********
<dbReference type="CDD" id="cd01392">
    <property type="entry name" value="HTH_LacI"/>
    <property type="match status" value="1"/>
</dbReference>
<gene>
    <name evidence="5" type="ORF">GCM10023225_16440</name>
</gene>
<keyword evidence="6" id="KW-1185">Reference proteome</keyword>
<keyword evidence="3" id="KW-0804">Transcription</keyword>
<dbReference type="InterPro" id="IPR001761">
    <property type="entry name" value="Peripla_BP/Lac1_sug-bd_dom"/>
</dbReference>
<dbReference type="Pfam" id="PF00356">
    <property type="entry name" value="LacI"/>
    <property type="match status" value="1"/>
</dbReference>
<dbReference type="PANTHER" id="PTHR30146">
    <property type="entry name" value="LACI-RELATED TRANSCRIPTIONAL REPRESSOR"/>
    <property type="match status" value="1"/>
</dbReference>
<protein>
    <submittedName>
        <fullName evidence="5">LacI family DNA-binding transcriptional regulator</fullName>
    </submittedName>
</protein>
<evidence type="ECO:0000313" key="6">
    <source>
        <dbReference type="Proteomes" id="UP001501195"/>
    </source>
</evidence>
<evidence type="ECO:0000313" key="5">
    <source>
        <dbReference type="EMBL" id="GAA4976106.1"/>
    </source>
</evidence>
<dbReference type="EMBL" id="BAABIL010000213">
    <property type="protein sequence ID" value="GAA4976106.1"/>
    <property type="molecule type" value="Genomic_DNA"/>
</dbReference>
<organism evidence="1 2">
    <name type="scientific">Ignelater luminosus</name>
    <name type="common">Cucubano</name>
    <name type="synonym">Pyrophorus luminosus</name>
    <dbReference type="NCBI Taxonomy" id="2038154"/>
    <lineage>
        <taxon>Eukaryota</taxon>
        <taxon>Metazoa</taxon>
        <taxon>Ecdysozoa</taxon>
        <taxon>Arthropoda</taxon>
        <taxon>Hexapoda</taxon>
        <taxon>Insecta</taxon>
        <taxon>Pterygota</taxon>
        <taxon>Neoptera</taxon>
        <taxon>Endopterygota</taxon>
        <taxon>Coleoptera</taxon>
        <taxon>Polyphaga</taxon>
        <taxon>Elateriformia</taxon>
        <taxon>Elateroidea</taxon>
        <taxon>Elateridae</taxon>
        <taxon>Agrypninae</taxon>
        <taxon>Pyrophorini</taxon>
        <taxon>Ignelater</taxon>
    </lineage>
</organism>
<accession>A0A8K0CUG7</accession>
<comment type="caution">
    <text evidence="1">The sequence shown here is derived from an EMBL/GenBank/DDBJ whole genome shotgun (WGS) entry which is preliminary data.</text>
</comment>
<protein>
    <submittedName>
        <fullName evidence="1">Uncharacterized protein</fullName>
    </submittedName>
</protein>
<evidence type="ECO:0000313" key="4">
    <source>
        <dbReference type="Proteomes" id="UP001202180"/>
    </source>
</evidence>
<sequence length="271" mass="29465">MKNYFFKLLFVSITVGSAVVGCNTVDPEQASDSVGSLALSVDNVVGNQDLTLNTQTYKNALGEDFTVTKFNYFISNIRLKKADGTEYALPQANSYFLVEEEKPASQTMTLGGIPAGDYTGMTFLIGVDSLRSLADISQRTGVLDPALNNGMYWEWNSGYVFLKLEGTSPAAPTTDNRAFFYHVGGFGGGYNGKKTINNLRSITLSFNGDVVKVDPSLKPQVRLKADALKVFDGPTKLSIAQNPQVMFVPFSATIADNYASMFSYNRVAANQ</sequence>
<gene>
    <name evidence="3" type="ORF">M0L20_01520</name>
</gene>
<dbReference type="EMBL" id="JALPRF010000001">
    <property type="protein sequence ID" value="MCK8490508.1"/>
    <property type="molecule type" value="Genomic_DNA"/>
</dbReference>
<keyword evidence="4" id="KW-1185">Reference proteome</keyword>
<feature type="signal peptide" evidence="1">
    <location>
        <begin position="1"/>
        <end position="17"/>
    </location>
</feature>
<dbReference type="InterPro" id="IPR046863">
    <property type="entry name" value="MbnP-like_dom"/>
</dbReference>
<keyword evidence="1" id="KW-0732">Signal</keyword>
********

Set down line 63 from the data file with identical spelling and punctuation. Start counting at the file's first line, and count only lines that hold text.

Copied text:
    </lineage>